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Is alcohol good for the heart?

Is alcohol good for the heart?This surprise situation was called the French paradox when it was understood that coronary artery disease was less common in the French society, where smoking is common and who likes to consume fatty foods, than other societies.

Although this benefit was initially explained by the antioxidant and anticoagulant effects of red wine, which protects the arteries from atherosclerosis, later studies have resulted in similar findings in other alcoholic beverages and in other populations as well.

What is scientifically accepted today is that those who consume 3-9 measures of alcoholic beverages per week, including a glass of wine, a glass of beer or a single measure of raki, are slightly less likely to experience diseases and deaths caused by vascular enlargement, such as heart attacks and strokes

This beneficial effect is seen in middle and older ages rather than young people. Alcohol is known to increase HDL cholesterol, known as "good cholesterol", to delay clot formation, to have antioxidant and to prevent inflammation in the vascular wall, and it is believed that this benefit comes from a combination of these.

However, based on this beneficial effect seen in small amounts of alcohol intake, placing the judgment that alcohol is beneficial for the heart, advising people to drink alcohol as if prescribed is an unconscious approach that carries many important risks.
Alcoholic beverages, which are legal and easily accessible products, have a significant addiction potential. The increase in alcohol consumption is seen as a worrying development all over the world. In our country, one out of every 4-5 people over the age of 15 uses alcohol and the annual consumption of alcoholic beverages per capita has increased in the last 10 years and has exceeded 20 liters. In addition, it is reported that the age of starting alcohol has decreased to 11.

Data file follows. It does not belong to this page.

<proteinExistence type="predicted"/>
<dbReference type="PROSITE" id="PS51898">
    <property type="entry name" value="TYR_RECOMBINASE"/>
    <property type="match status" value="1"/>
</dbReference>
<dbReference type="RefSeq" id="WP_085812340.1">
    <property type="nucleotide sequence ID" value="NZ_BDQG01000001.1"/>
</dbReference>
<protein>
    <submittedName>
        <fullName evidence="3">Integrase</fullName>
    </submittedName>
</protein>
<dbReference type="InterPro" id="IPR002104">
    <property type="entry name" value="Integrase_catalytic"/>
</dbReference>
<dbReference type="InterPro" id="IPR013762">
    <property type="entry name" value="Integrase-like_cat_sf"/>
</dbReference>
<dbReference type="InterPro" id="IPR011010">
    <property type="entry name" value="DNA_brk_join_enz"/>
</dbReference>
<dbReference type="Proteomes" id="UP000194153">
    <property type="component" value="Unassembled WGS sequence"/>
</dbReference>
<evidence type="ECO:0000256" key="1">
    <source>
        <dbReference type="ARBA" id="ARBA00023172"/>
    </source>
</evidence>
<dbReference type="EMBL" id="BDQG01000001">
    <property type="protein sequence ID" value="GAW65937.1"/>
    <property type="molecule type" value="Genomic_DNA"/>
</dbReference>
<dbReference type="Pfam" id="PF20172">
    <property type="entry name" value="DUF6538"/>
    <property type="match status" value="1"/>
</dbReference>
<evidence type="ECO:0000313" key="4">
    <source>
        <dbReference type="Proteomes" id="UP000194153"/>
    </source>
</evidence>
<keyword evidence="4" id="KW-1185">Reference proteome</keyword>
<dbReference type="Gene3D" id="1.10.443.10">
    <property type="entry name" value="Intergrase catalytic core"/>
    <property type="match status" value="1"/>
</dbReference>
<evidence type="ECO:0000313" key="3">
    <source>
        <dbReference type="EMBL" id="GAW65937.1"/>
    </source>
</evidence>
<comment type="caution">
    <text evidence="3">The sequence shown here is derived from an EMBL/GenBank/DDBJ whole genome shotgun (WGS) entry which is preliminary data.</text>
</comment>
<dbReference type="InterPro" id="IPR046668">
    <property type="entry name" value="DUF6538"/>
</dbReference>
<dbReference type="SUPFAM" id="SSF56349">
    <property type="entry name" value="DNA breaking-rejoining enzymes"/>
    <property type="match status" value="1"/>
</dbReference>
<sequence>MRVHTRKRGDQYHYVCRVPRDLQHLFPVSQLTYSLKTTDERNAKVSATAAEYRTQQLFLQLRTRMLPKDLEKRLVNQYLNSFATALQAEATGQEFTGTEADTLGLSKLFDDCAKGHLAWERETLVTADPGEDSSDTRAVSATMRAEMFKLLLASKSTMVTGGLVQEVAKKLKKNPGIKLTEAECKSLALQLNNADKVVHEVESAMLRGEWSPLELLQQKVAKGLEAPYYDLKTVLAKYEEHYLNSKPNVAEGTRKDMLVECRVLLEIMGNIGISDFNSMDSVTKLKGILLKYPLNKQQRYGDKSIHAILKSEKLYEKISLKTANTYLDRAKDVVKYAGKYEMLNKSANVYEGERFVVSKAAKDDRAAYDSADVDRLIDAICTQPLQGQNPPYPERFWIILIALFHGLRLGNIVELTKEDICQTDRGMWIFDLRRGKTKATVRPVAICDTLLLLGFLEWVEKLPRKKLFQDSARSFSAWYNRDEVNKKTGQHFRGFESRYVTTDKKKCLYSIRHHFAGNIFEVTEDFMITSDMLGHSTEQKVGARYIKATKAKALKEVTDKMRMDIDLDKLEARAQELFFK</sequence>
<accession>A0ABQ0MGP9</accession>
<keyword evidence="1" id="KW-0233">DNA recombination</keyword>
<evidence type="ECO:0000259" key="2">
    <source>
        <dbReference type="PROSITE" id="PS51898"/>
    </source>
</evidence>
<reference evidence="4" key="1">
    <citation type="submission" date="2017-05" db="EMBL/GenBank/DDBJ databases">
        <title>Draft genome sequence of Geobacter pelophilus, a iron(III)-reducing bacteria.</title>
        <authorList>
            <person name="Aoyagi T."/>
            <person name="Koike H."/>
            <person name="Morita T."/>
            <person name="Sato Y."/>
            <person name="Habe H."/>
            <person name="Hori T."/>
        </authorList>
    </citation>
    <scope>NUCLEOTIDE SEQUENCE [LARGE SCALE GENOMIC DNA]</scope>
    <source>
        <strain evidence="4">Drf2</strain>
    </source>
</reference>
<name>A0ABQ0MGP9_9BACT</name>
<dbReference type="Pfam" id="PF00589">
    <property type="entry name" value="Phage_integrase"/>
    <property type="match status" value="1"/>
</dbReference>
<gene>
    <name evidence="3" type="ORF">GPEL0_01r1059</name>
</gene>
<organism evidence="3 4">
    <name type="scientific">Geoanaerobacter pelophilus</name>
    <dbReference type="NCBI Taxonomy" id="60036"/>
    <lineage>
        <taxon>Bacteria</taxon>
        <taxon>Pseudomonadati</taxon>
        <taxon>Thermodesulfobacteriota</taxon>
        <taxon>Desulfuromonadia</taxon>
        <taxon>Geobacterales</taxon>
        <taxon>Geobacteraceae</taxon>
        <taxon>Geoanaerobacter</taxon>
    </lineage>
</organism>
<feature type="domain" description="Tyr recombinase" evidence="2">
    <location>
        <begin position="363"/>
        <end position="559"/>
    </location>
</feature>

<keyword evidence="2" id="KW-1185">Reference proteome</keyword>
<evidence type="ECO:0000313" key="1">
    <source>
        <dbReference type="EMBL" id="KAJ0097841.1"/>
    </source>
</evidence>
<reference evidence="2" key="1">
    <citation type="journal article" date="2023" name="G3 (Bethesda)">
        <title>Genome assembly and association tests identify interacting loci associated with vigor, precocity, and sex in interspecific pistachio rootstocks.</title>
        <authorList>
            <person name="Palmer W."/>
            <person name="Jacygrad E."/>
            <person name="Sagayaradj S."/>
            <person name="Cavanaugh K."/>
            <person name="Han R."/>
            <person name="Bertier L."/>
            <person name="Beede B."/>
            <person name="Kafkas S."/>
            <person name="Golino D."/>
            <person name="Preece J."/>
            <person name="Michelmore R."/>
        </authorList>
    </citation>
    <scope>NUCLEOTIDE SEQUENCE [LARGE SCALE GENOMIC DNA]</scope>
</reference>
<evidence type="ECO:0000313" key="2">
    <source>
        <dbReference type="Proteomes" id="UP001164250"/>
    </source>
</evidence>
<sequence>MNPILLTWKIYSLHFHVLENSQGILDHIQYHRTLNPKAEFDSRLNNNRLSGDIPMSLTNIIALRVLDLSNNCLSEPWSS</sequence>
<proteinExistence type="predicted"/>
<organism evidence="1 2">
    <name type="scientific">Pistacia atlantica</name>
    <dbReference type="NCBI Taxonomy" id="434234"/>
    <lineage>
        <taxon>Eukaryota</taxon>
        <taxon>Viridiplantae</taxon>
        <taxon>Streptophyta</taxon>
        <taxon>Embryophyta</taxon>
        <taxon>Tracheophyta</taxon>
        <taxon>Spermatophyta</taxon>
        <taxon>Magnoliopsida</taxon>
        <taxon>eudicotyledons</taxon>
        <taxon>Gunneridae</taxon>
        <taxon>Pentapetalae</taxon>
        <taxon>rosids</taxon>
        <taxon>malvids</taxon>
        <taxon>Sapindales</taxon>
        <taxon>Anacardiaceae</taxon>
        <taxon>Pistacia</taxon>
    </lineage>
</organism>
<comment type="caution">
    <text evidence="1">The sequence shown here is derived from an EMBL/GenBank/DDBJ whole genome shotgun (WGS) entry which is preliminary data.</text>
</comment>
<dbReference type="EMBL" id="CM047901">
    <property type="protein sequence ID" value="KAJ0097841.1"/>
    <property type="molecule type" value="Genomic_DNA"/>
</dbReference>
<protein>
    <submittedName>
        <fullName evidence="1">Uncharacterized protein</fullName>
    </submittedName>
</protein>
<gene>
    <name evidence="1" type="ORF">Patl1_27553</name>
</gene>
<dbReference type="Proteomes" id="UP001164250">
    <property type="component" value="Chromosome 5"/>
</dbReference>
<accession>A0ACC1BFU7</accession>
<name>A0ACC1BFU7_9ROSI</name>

We need to emphasize that the social and psychological problems caused by the use of alcohol in excess of a reasonable dose, many health problems from low birth weight to severe liver diseases, from immune system disorders to cancers, as well as the multifaceted harms of excessive alcohol consumption for our heart and veins.

Alcohol and substances such as acetaldehyde and acetate, which alcohol is converted into the body, are poisonous for the muscle tissue of the heart that pumps blood. Substances such as lead and cobalt in some alcoholic beverages also negatively affect the functions of the heart muscle. Even in those who have no complaints and use small amounts of alcohol, it can be detected that the pumping and relaxation functions of the heart muscle are suppressed in the imaging of the heart with echocardiography. In those who use alcohol for a long time, regularly and in large quantities, the heart muscle can lose its functions due to this poison, and the result can be severe heart failure.

High blood pressure is more common in alcohol users, and if a hypertension patient uses alcohol, treatment becomes more difficult. Alcohol increases some fats in the blood, which can create a risk of atherosclerosis, with its effect on the liver. It can cause some rhythm diseases by negatively affecting the heart rhythm.

Finally, it is a fact that the calories of alcoholic beverages are quite high and that being overweight and obese paves the way for cardiovascular diseases, hypertension and diabetes.

It is never right to recommend alcohol, which is a substance with a high habit-forming potential, that has a toxic effect on our heart, circulatory system and all other body cells, as if it were a drug for those who have never used it.

Although the limit that it will not be harmful in long-term use is accepted as 14 measures per week for men and 9 measures for women, it is more accurate to use this information to limit the amount of alcohol consumed.

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